The postgame roars from Notre Dame’s locker room echoed right through the Coliseum’s thick cement walls and metal beams Saturday night, moving around the 89-year-old arena like a long-absent force of nature.
After decades away, the Fighting Irish are back on top of college football — unmatched in the rankings, unblemished in the standings, and unequivocally ready for a chance to end a 24-year national championship drought.
Manti Te’o, the star Irish linebacker from Hawaii who led this improbable revival season, took a moment to listen to those echoes.
“This is where you want to be when you go to Notre Dame,” he said.
The Irish are No. 1 again — a Golden Dome atop their sport.
Notre Dame (12-0) beat Southern California 22-13 to complete its first unbeaten regular season since 1988. That’s also the last championship year for the school that produced a legion of the sport’s most memorable figures: Knute Rockne, the Four Horsemen, Paul Hornung, Joe Montana — heck, even Rudy Ruettiger.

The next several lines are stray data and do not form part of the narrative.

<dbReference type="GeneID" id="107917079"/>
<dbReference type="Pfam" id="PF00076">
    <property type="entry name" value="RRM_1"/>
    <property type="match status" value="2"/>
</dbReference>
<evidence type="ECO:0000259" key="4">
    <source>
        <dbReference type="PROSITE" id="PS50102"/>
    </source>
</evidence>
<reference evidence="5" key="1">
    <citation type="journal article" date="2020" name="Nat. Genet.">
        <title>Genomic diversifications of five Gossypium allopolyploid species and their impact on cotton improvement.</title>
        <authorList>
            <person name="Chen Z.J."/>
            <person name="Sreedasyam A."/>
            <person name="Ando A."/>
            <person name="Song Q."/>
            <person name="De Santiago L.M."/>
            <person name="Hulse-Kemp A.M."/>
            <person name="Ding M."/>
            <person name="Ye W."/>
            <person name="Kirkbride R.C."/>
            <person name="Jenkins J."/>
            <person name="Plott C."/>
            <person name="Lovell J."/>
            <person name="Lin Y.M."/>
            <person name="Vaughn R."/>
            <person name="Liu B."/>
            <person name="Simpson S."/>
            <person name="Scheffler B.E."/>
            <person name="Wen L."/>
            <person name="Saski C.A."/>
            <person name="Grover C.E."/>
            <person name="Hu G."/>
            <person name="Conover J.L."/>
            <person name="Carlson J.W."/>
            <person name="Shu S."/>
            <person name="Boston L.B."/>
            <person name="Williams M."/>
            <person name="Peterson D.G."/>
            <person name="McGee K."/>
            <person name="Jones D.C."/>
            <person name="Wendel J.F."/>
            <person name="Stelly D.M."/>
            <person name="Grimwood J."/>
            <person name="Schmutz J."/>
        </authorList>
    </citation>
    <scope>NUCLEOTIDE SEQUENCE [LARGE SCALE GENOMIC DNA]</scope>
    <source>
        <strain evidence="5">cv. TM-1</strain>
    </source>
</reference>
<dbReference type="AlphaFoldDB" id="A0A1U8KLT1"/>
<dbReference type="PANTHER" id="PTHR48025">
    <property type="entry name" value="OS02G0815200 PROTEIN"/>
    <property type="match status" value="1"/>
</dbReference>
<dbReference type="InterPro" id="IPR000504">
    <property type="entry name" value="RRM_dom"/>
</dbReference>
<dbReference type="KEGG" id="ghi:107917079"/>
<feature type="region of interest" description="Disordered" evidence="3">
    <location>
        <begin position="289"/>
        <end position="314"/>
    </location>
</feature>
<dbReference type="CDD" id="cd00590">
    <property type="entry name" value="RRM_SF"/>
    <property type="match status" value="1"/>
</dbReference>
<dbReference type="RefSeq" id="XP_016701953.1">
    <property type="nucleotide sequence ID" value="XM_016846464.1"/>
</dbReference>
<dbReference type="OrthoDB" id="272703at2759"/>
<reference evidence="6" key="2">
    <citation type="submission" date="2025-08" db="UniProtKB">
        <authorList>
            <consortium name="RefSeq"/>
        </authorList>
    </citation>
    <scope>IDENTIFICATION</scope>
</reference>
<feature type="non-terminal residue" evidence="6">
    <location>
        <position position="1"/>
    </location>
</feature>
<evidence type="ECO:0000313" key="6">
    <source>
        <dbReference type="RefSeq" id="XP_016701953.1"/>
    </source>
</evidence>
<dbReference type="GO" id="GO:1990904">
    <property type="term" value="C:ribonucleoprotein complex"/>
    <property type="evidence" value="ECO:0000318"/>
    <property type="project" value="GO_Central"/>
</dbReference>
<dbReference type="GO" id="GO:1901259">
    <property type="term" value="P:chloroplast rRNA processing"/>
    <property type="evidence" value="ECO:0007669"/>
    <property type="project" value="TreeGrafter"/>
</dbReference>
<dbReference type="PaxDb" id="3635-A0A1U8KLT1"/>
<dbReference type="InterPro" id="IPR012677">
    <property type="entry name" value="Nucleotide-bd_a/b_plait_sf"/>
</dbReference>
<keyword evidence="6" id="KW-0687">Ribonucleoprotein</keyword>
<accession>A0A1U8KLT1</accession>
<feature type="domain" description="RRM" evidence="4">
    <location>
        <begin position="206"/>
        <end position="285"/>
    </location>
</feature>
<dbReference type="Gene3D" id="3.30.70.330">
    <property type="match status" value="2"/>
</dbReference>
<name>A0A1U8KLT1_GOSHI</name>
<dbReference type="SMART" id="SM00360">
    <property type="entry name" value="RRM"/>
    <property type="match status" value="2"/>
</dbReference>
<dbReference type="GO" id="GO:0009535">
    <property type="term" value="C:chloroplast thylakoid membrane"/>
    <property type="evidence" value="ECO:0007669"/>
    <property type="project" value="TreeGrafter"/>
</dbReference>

A no-nonsense win over Notre Dame’s intersectional rivals in Los Angeles capped a year of historic dominance for a defense led by Te’o, its inspirational Heisman contender. That defense allowed just nine touchdowns all season long, capped by four downs of unyielding play while backed up to its goal line by the Trojans in the final minutes.
“You just put the ball down in front of us, and if there’s time on the clock, we’re never going to give up,” defensive end Kapron Lewis-Moore said.
The Irish have six weeks to prepare for the BCS title game on Jan. 7, but coach Brian Kelly’s restoration of the Notre Dame mystique could linger much longer.
The Golden Dome atop Notre Dame’s administration building has regained its luster at a school where coaches Bob Davie, Tyrone Willingham and Charlie Weis all failed to restore the program to its most recent glory under Lou Holtz in the late 1980s. All told, Notre Dame lost at least three games every season between 1993 and this fall — not bad, but not good enough to contend for national titles.
Just three years after taking over a 6-6 team with ancient expectations annually dwarfed by the modern realities of competing at a Catholic school in frigid northern Indiana with tough academic standards, Kelly has put the Irish back on top.